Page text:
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War photographer James Nachtwey
graces Berkeley Graduate School of Journalism

Explains purpose and compassion trumps
all obstacles to document global suffering and injustice

James Nachtwey
Photo(s) by Luke Thomas

By Aldrich M. Tan

May 12, 2006

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The dust settles as freelance magazine photographer James Nachtwey snaps a photo of young and old Indonesian miners struggling to carry heavy loads on their bare backs. Nachtwey is at a sulfur mine in Kwah Ijen, documenting the daily horrendous conditions the miners endure for pittance in pay.

The miners look like ghosts in a distance covered in the wispy poisonous fumes that surround them. They gasp and cough from the foul air, as does Nachtwey while adjusting for correct exposure. Yet, their hopes for a better future for their families give the local miners the strength to continue working in such hellish conditions.

Nachtwey said his subjects' sense of hope under the direst of situations keeps him going as a freelance photographer for Time magazine, despite the horrors he has personally witnessed. Through his experiences documenting humans living in the most troubled hotspots of the globe, Nachtwey said he has found a higher purpose in his photographs and parlays his compassion through an extraordinary body of work.

"Photography can be a powerful antidote to war," Nachtwey said to an attentive audience at UC Berkeley's Graduate School of Journalism Thursday evening.

Nachtwey's narratives have taken him to some of the most hostile areas of the globe, recently Iraq where he documented a platoon of American soldiers for Time magazine two years ago.

"Someone threw a grenade into the Humvee," Nachtwey reflected. "The reporter lost his hand and I was wounded."

After his injury, Nachtwey expressed reluctance about going back to Iraq, but plans to return soon because there is a story that he wants to continue telling.

"Put yourself in the hands of an Iraqi citizen who is trying to live their life," Nachtwey posited. "These people are watching a regime cutting people's heads off and they are wondering, 'Do we want these kinds of people running our country?' They are in a serious dilemma."

Not everyone can go to Iraq and witness the challenges of creating a new democracy amidst terrorism first-hand, Nachtwey said.

"And that's why photographers go there," Nachtwey suggested.

Nachtwey reflected on serving as an eyewitness to Sept. 11. He was among the many photographers in New York who captured the World Trade Center towers collapsing.

"I woke up and saw the first tower was spewing black smoke so I thought the building was on fire," Nachtwey recalled. "As I got my camera ready, I saw the second tower spew black smoke too. I understood at that moment that it was a terrorist attack."

Nachtwey said he spent all day at Ground Zero.

"It looked like a science fiction scene of the apocalypse," Nachtwey recalls. "You couldn't see the victims because they were buried under the rubble, but I did see a hand rising up from the ruins."

Ken Light, adjunct professor for the UC Berkeley Graduate School of Journalism, asked Nachtwey if he was afraid to go to such frightening places.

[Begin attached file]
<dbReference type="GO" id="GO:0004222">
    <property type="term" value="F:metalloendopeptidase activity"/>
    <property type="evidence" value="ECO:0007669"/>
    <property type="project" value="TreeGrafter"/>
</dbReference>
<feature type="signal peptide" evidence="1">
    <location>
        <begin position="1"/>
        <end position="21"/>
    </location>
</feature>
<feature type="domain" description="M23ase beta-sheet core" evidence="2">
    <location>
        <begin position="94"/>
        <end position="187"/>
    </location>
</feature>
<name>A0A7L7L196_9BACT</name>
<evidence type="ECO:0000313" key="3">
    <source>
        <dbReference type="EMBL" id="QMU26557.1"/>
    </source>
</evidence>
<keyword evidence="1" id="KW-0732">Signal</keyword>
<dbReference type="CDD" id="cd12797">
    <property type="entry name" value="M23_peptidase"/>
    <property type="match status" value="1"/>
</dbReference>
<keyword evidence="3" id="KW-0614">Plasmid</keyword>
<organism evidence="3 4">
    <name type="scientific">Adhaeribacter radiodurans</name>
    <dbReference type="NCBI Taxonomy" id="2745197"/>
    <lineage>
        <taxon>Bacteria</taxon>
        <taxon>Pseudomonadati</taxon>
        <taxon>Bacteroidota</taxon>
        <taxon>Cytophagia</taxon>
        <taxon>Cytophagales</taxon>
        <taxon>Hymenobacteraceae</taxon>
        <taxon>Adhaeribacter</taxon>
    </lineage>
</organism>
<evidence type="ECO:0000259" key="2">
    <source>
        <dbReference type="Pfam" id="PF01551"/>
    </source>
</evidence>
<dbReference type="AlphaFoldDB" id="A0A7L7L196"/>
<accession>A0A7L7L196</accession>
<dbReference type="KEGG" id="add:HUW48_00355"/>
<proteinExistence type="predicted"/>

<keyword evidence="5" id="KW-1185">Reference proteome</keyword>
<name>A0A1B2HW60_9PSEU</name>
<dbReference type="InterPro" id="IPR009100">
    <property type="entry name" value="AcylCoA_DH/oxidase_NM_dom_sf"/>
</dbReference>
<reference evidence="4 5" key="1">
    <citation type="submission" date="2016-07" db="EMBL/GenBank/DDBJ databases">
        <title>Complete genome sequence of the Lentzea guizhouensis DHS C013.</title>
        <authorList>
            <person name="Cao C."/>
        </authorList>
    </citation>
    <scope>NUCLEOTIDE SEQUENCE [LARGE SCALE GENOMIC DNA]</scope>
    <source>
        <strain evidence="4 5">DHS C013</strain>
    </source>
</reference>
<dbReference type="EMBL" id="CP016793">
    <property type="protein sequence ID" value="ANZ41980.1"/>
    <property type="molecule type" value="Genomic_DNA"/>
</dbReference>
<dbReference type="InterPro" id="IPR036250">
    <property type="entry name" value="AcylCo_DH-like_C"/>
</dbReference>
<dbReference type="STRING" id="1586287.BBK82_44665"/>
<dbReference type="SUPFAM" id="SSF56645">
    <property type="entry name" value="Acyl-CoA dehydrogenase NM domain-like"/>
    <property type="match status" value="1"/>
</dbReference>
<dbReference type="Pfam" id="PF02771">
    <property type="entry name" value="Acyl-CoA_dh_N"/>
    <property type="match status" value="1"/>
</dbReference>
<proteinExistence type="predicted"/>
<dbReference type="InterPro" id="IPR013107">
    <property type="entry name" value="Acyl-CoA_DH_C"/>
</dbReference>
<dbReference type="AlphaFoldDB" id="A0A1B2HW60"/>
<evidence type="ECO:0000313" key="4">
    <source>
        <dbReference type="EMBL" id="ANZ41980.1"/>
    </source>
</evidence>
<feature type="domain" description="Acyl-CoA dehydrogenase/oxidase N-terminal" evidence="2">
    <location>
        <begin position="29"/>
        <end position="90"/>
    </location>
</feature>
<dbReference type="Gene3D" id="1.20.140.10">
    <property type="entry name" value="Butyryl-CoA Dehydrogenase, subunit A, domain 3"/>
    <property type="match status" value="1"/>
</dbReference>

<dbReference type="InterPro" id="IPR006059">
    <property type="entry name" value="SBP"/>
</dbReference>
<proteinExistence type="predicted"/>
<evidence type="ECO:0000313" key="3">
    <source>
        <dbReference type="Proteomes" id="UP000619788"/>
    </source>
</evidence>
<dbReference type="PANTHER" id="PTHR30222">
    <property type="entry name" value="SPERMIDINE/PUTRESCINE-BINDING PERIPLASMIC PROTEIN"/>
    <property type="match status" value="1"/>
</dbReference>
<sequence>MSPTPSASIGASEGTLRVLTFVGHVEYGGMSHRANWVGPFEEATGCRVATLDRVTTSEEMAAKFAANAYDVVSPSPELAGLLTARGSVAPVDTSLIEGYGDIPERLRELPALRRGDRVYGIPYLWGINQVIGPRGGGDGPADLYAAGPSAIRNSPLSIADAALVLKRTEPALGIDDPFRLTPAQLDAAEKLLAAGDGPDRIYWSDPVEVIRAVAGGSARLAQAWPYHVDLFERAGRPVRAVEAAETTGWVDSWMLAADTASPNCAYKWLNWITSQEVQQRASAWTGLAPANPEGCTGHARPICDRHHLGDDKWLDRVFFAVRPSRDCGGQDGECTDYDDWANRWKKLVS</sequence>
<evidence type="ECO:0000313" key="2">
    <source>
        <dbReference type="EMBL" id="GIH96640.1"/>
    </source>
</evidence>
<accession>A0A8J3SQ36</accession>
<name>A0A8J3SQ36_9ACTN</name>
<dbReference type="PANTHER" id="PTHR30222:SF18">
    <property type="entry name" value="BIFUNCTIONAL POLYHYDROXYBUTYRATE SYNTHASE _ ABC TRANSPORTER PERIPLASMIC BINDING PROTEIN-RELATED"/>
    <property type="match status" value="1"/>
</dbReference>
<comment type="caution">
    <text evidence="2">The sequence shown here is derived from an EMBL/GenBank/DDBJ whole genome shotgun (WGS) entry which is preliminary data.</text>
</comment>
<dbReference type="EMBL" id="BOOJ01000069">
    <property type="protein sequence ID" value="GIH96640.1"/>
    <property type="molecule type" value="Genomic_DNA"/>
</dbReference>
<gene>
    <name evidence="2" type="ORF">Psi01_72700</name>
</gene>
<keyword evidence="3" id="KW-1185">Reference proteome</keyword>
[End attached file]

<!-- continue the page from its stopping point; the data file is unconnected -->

Documentary photographer and UC Berkeley professor, Ken Light (left)

"Fear is an obstacle and there are many obstacles in life," Nachtwey said, "If you have a purpose and a reason why you are there, then you will find a way to overcome the obstacle."

Mark Danner, journalism graduate school professor, asked Nachtwey why all the photos he takes portray suffering.

"It always seems like the products that the media wants the public to see of these places must always be violence, suffering and degradation," Danner said.

Mark Danner (left), James Nachtwey
and UC Berkeley Graduate School of Journalism Dean, Orville Schell.

Nachtwey said his photography always carry messages of hope.

"The people that I photograph are in the direst of situations and yet they still have hope for the future," Nachtwey said.

When asked about his faith by an audience member, Nachtwey said he has faith in people.

"We created the problems of this world and we have the power to create solutions," Nachtwey said.

Trevor Meeks, a freelance photographer for the Sonoma Valley Sun, said Nachtwey's work continues to inspire him and many young photojournalists.

"He has found a higher purpose in photojournalism," Meeks said.

Born in Syracuse, New York, Nachtwey grew up in Massachusetts and studied art history and political science at Dartmouth College. In 1976, he worked as a news photographer at the Albuquerque Journal in New Mexico and then moved to New York to start a career as a freelance magazine photographer in 1980.

His photographic essays of global war and poverty from South Africa, Iraq, Kosovo, Rwanda and Indonesia have graced Time magazine since 1984. His photos have garnered Nachtwey accolades of awards, including the two World Press Photo Awards and the title of Magazine Photographer of the Year seven times.

Visit www.jamesnachtwey.com to view Nachtwey's photographic essays from Indonesia, Kosovo, 9/11, Bosnia, Romania and Afghanistan, also available in his book entitled "Inferno."

Luke Thomas contributed to this report.




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